Wednesday, 8 July 2015

Red human blood cells in Darkfield illumination

In bright field illumination red blood cells do not show a strong contrast. Staining is a way to overcome it. Dark field microscopy is another way to increase contrast. It is realized in a normal light microscope equipped with a special so-called dark field condenser, which prevents light passing through the lens, creating a dark field, unless light it is scattered by red blood cells (or anything else) present in the preparation.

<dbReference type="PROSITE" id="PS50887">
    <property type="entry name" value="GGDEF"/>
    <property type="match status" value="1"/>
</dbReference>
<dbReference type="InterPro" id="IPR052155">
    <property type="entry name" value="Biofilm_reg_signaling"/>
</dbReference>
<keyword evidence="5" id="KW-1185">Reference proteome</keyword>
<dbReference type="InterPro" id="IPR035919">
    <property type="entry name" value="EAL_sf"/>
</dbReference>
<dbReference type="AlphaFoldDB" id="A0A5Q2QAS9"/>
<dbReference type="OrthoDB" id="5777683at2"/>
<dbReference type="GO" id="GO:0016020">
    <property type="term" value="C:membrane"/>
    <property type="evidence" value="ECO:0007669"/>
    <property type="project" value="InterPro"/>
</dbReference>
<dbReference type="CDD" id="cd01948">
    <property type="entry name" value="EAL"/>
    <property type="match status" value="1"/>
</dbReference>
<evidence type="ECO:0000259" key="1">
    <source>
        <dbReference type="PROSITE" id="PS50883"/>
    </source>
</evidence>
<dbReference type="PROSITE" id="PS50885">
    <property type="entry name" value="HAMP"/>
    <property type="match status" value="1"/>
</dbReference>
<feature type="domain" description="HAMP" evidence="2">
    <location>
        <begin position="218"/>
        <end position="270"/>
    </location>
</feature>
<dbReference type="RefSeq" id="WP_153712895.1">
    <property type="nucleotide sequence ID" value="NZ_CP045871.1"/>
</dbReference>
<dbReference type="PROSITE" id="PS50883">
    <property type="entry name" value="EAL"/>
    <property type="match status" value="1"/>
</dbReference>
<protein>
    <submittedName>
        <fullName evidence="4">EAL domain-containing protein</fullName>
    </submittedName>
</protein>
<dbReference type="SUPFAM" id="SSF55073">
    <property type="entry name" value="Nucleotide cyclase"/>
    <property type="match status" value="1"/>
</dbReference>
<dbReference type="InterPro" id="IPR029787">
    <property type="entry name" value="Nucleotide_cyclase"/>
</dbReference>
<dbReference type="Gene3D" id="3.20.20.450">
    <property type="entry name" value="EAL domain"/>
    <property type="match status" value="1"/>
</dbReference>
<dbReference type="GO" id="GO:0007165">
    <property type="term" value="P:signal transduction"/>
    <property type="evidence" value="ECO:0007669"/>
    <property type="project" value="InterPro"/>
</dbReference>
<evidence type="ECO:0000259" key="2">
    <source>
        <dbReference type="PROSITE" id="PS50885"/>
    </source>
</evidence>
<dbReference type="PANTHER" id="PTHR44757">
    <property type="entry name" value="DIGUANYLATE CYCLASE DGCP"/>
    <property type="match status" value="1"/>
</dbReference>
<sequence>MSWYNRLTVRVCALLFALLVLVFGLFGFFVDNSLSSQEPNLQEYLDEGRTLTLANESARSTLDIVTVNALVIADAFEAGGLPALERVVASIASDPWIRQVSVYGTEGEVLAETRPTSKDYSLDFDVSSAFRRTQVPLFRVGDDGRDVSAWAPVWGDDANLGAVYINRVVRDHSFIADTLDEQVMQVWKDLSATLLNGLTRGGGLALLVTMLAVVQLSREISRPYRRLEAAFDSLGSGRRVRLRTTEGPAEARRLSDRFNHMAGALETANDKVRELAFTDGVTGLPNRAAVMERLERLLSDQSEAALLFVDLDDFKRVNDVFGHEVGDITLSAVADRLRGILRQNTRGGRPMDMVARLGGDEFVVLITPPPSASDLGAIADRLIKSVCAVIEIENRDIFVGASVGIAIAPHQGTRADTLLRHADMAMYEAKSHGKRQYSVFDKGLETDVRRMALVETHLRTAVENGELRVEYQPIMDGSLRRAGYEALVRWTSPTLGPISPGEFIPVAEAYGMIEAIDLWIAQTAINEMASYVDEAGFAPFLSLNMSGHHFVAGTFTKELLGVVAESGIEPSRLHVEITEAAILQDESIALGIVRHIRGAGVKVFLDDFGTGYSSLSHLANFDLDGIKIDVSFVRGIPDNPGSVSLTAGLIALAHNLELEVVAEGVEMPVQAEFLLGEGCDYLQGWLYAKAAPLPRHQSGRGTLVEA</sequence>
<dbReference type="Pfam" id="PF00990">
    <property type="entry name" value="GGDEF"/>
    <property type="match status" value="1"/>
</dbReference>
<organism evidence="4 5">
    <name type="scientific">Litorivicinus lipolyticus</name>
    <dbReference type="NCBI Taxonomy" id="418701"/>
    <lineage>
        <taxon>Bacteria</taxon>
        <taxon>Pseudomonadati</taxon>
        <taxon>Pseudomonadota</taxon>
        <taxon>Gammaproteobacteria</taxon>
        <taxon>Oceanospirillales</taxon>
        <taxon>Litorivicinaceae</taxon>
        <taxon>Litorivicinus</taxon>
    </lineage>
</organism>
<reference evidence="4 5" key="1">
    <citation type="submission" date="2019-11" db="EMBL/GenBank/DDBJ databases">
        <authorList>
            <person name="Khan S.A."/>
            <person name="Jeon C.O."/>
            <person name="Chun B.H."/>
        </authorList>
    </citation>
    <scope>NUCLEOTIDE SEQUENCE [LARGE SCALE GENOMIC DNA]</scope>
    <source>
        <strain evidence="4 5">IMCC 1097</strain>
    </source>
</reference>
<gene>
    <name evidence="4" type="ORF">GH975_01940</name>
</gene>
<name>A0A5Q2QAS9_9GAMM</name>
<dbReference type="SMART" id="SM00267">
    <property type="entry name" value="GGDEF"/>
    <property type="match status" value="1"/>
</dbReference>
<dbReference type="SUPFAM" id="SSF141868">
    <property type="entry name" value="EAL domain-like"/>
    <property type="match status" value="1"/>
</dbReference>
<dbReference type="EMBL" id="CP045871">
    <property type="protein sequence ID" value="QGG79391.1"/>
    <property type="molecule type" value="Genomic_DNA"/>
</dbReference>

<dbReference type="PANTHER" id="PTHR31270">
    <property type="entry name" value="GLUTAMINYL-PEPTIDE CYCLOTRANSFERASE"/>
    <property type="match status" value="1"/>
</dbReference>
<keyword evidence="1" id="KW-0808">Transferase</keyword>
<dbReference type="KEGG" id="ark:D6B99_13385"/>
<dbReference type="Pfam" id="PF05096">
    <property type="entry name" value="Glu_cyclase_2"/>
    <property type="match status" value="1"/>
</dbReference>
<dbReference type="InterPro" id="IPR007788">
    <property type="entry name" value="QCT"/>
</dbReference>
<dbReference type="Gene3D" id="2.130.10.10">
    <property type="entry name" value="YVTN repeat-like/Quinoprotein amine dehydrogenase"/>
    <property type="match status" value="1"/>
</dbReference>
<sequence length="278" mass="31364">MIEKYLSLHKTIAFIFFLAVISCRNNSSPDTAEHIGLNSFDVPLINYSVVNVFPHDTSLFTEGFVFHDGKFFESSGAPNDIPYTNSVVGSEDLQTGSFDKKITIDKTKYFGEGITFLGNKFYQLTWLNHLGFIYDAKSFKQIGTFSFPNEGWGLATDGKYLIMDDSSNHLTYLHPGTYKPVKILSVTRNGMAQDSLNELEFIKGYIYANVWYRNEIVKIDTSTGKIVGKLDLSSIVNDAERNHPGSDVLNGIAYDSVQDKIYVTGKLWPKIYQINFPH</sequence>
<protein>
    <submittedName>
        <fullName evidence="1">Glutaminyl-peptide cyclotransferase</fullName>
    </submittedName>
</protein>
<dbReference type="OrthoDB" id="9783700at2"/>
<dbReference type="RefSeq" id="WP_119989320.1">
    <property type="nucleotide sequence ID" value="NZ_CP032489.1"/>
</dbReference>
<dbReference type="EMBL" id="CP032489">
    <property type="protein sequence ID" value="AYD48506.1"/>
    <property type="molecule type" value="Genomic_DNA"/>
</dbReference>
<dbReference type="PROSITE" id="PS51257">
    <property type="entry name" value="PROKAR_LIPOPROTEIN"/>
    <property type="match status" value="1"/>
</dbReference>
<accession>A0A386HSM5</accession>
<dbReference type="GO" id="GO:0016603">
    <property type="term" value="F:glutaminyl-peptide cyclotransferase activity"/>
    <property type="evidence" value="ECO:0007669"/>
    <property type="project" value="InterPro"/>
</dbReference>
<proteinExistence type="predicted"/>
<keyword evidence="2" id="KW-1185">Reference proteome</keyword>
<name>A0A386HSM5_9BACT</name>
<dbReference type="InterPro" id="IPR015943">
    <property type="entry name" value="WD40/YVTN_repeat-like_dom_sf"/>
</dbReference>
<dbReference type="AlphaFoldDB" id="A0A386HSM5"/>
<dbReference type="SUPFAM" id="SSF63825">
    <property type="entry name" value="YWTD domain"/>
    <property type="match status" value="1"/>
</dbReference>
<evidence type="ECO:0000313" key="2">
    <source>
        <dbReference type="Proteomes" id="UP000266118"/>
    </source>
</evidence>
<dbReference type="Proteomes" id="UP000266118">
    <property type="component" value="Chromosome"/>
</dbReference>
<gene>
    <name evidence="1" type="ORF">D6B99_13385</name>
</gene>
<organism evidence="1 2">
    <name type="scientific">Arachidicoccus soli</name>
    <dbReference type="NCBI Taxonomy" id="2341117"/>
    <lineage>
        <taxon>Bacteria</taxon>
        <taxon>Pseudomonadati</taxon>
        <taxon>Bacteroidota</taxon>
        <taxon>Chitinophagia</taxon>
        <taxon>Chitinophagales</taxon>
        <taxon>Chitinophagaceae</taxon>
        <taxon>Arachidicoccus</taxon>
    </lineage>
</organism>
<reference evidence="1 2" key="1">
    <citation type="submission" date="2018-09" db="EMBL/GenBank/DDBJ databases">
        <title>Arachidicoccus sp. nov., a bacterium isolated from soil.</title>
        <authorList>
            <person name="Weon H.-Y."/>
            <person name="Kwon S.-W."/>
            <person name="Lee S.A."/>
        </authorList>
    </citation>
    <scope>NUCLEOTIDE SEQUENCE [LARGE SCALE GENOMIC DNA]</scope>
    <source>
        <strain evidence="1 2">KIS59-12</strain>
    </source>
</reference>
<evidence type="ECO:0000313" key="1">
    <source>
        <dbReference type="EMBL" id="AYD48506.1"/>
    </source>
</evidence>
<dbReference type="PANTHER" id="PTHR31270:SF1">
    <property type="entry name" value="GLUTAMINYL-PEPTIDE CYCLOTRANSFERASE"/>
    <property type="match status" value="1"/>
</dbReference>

The red blood cells in the blood bind oxygen to the red blood pigment
(= hemoglobin) which they contain. In this manner, the oxygen from the lungs is transported to all parts of the body (= oxygen transport). The blood contains about 4-5 billion (!) Red blood cells per ml. Red blood cells are always prepared fresh in the red bone marrow, by division of certain bone marrow stem cells (= erythroblasts).

The blood contains three different types of cells:

  • Red blood cells.
  • White blood cells (= leukocytes) are closely involved in the immune response of the body against infection by micro-organisms (including bacteria, viruses and fungi).
  • Platelets (= thrombocytes) initiate the blood coagulation that stops the bleeding after a damage.

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